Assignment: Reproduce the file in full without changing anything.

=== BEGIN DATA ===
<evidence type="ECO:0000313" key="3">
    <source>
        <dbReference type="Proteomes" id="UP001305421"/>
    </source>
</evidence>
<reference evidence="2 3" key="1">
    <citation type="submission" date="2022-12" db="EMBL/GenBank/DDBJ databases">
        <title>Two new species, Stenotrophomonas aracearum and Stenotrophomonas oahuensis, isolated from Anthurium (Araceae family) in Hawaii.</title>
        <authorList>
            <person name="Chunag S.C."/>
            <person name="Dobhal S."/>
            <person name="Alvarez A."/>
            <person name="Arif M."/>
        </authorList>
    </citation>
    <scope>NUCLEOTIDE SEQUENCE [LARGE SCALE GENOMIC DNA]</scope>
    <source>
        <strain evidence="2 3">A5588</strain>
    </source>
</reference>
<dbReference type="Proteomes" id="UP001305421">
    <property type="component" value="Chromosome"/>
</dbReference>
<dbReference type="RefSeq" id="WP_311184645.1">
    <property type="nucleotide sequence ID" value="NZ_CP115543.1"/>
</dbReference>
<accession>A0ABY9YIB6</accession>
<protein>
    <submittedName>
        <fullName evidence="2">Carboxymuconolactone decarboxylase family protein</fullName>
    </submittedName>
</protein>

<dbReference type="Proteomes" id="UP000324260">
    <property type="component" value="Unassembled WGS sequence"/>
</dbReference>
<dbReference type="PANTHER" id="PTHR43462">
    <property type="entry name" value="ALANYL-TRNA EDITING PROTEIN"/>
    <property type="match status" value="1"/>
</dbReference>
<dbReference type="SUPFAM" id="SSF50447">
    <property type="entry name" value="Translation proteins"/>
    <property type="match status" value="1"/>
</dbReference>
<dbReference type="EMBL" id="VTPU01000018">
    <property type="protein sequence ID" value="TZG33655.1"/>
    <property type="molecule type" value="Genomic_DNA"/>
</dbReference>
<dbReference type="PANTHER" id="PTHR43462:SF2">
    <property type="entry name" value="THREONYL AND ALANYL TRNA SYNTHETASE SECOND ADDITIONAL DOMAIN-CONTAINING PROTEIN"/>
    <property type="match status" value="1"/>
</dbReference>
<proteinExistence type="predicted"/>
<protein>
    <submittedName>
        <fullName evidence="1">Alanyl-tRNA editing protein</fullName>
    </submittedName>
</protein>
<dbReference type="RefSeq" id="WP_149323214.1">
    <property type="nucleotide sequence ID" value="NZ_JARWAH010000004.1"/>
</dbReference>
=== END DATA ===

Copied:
<evidence type="ECO:0000313" key="3">
    <source>
        <dbReference type="Proteomes" id="UP001305421"/>
    </source>
</evidence>
<reference evidence="2 3" key="1">
    <citation type="submission" date="2022-12" db="EMBL/GenBank/DDBJ databases">
        <title>Two new species, Stenotrophomonas aracearum and Stenotrophomonas oahuensis, isolated from Anthurium (Araceae family) in Hawaii.</title>
        <authorList>
            <person name="Chunag S.C."/>
            <person name="Dobhal S."/>
            <person name="Alvarez A."/>
            <person name="Arif M."/>
        </authorList>
    </citation>
    <scope>NUCLEOTIDE SEQUENCE [LARGE SCALE GENOMIC DNA]</scope>
    <source>
        <strain evidence="2 3">A5588</strain>
    </source>
</reference>
<dbReference type="Proteomes" id="UP001305421">
    <property type="component" value="Chromosome"/>
</dbReference>
<dbReference type="RefSeq" id="WP_311184645.1">
    <property type="nucleotide sequence ID" value="NZ_CP115543.1"/>
</dbReference>
<accession>A0ABY9YIB6</accession>
<protein>
    <submittedName>
        <fullName evidence="2">Carboxymuconolactone decarboxylase family protein</fullName>
    </submittedName>
</protein>

<dbReference type="Proteomes" id="UP000324260">
    <property type="component" value="Unassembled WGS sequence"/>
</dbReference>
<dbReference type="PANTHER" id="PTHR43462">
    <property type="entry name" value="ALANYL-TRNA EDITING PROTEIN"/>
    <property type="match status" value="1"/>
</dbReference>
<dbReference type="SUPFAM" id="SSF50447">
    <property type="entry name" value="Translation proteins"/>
    <property type="match status" value="1"/>
</dbReference>
<dbReference type="EMBL" id="VTPU01000018">
    <property type="protein sequence ID" value="TZG33655.1"/>
    <property type="molecule type" value="Genomic_DNA"/>
</dbReference>
<dbReference type="PANTHER" id="PTHR43462:SF2">
    <property type="entry name" value="THREONYL AND ALANYL TRNA SYNTHETASE SECOND ADDITIONAL DOMAIN-CONTAINING PROTEIN"/>
    <property type="match status" value="1"/>
</dbReference>
<proteinExistence type="predicted"/>
<protein>
    <submittedName>
        <fullName evidence="1">Alanyl-tRNA editing protein</fullName>
    </submittedName>
</protein>
<dbReference type="RefSeq" id="WP_149323214.1">
    <property type="nucleotide sequence ID" value="NZ_JARWAH010000004.1"/>
</dbReference>